One day, we'd like to see Gary Nelson dressed in a tweed suit and a fedora as he narrates pulp noir novels on the stage of a local theater. He possesses the perfect baritone to match his skills as a storyteller. Even when reporting on the mundane, everyday events of the evening news, Nelson keeps viewers on the edge of their seats. Born and raised in Gainesville, Nelson has never left the Sunshine State during his 42-year broadcasting career, although he has gone on many overseas assignments that landed him several Emmy and Associated Press honors. Among his award-winning pieces was a 2008 exposé on former Miami police chief John Timoney receiving a free Lexus, and his revelations last year that more charter schools failed the FCAT than public schools in Miami-Dade and Broward. The wily journalist is a master at landing scoops. He was the first to interview Frank Acosta, a student at Barbara Goleman High who was arrested for stabbing a classmate who allegedly attacked him. More recently, Nelson was the first reporter to bum-rush Peyton Manning when he came to Miami shortly after the hall-of-fame quarterback was released by the Indianapolis Colts.

Jorge Ramos is hard to miss. Long before Anderson Cooper was strutting around conflict zones in a tight black T-shirt, the original silver fox was stalking presidents for exclusive interviews. During his 27 years at Univision, Ramos has helped grow the Spanish-language station into one of the most powerful in the Americas. Since starting his Sunday morning talk show Al Punto in 2007, he has almost single-handedly shown that Hispanics are a political force to be reckoned with. He has interviewed Barack Obama, Mitt Romney, Newt Gingrich, and even Arizona's vigilante sheriff, Joe Arpaio. Yet despite his international reach, Ramos is far from the first name you think of when it comes to Miami's prensa power brokers. One reason is that Ramos — Mexican-born but now an American citizen — and his station cater to a mostly Mexican audience. Univision's studio may be in Doral, but its audience has traditionally been in Texas, California, or New York, not Florida. But a recent spat between Ramos and Florida Sen. Marco Rubio proves that Univision's relevance — along with its audience — is growing in Miami. After months of trying to track down Rubio for an interview, Univision execs told the senator that Al Punto would run a story about how his brother-in-law had past convictions for drug trafficking. If the senator granted Ramos an interview, however, the stand-alone story might not air, they allegedly said. Rubio's team leaked news of the negotiations to the Miami Herald and the story exploded. But the flap didn't dent Ramos's popularity. If anything, it just showed his expanding influence. El zorro plateado is here to stay.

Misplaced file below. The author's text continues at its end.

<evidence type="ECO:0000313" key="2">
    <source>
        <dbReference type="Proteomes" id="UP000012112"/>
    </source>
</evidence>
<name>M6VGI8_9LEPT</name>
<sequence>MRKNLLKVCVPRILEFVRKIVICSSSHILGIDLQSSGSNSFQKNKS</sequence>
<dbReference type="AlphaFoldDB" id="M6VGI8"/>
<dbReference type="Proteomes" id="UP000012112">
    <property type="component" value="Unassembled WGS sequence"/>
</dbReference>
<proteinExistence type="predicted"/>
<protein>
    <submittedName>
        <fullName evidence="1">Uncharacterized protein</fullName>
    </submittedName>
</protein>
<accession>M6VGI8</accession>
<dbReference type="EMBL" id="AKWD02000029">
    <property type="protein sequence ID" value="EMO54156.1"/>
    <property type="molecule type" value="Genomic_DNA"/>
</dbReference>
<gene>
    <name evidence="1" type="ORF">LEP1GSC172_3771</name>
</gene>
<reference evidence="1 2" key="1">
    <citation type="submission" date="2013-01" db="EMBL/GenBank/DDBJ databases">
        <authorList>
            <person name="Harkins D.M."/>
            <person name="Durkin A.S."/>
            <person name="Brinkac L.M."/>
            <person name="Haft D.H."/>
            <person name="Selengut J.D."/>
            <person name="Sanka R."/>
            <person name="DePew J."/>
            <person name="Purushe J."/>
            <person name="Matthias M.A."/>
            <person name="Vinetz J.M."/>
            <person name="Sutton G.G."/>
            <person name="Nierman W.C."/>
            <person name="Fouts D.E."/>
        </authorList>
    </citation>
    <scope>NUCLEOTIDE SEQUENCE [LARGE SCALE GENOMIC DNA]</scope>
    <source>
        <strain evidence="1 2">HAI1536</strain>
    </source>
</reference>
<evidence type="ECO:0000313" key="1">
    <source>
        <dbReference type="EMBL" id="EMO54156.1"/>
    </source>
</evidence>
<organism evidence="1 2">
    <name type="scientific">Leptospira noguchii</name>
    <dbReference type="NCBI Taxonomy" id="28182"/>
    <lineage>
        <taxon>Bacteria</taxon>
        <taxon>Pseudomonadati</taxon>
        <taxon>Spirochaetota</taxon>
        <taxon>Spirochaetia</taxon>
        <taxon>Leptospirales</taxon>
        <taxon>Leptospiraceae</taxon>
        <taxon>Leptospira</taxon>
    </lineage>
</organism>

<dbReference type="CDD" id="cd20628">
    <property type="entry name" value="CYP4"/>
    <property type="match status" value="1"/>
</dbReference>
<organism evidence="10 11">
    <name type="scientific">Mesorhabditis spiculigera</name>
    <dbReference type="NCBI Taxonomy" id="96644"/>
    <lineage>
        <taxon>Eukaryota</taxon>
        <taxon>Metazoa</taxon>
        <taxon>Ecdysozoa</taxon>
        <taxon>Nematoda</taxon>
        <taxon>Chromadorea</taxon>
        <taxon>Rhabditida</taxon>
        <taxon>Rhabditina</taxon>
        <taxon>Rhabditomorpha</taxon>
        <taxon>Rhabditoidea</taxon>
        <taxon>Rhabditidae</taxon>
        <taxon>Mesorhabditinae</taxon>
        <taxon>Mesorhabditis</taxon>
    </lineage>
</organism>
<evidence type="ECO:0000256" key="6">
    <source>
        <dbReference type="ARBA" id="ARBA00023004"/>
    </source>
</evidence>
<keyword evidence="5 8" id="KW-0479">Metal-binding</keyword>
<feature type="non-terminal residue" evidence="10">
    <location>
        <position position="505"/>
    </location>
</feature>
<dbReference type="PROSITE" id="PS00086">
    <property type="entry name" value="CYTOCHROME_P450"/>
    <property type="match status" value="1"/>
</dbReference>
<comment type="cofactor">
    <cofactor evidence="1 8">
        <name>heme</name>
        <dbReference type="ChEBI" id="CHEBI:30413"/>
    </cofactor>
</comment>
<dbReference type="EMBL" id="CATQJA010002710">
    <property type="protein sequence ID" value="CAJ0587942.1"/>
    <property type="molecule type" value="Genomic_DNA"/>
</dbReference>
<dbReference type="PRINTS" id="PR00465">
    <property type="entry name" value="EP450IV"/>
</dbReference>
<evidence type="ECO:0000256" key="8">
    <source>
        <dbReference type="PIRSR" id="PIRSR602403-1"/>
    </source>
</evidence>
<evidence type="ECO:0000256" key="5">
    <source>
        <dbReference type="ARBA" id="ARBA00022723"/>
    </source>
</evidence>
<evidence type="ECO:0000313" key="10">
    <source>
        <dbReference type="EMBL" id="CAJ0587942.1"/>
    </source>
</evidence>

During hurricane season, Miamians need gravitas and real experience to firmly pull their eyes to that terrifying map swirling behind their meteorologist's frantically waving arms. Max Mayfield, more than anyone else in town, knows when to cover up and get out of a hurricane's way. Some meteorologists do their reporting by putting the top down on their drive to work, but Mayfield's street cred is real. After predicting weather for the Air Force, he spent 35 years at the National Hurricane Center, including seven as its director. The guy lives extreme weather; his favorite Bible verse is Matthew 7:24-27, which is about rain and flooding. Is his favorite Billy Joel album Storm Front? If his son misbehaved, would Mayfield call him "El Niño"? We may never know, but you can count on this: When hurricane season rolls around, Mayfield is there with his easy smile and Oklahoma drawl.